Saturday, July 20, 2013

T.J. Loveless Cover Reveal: Unlucky Number Four

If you haven't heard of The Fortune Cookie Diaries, then you can get a free copy of the first novella here.

Today, T.J. Loveless is here to show us the cover of her 3rd story and tell us about her series: The Fortune Cookie Diaries.

1. Who is your favorite character in The Fortune Cookie Diaries?

While I am partial to Miracai - he is so much fun - there is a character coming up in Weird Number Three that is my favorite. She's got Miracai's number, and it should prove to be a hoot. All I can say, her name is Bruddy :)

2. Were you surprised that Miracai became such a popular character?

Yes! It was a complete shock. I knew people would like him, he is full of personality, but nothing like what happened. Of the seventy four fan emails I received, more than fifty said they bought stuffed unicorns. It still tickles me to know he garnered so much adoration. 

3. What's your favorite thing about writing The Fortune Cookie Diaries?

Using humor, instead of something dark, to push the plot forward. It's new and unique to me. I have to find someway to get a character to do something - I can't kill them off, kill a friend/family member, etc. I have to figure  out a way for something funny instead. It definitely stretches your imagination and writing skills!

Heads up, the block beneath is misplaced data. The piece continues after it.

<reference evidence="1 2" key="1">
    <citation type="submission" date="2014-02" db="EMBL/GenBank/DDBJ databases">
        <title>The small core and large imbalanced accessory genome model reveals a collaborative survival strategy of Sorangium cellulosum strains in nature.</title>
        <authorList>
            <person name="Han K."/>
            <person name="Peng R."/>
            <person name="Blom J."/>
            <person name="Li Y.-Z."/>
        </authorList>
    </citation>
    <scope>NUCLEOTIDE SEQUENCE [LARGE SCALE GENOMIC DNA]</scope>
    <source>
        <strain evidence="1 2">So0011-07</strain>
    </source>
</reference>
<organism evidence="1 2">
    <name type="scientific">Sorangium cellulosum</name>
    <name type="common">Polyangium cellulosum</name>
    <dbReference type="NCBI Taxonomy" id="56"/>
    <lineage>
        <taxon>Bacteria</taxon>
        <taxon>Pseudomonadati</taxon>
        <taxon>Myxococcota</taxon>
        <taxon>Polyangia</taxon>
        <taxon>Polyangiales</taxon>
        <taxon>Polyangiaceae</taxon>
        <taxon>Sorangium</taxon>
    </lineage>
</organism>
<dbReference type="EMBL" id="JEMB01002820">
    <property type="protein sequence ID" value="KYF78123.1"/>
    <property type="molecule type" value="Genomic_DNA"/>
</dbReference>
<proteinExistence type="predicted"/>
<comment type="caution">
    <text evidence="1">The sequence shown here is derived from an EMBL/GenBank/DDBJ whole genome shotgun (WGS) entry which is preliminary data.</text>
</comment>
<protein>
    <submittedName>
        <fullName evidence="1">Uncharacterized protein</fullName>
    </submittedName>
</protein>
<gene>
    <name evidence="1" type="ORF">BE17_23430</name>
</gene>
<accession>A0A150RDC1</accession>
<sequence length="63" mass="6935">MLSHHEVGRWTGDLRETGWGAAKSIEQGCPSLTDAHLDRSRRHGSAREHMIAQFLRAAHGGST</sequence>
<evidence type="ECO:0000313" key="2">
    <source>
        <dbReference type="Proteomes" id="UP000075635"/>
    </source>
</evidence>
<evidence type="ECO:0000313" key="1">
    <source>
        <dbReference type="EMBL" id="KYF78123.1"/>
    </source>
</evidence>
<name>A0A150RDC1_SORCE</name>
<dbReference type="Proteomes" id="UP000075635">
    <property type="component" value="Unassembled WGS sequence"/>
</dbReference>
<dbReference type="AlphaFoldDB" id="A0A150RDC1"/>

4. What made you decide to self-publish them?

I researched at first, when the ideas for The Fortune Cookie Diaries came to me. Traditional publishers, and agents, don't take novellas. Some indie publishers do, but they don't sell as well because of cost. But friends talked to me about self publishing - answering my really stupid questions. But I kept asking myself, did I want to take on all the responsibilities? The marketing, cover, editing, formatting, etc. Could I take the responsibility? The answer turned out to be, yes. 

I didn't want to give up the idea of TFCD, everybody needs something lighthearted to turn to once in a while. I knew it was going to be a long hard road, Humorous Urban Fantasy is unheard of. But I don't think I'm doing too badly, for my first foray into self publishing.
5. How would you describe your sense of humor?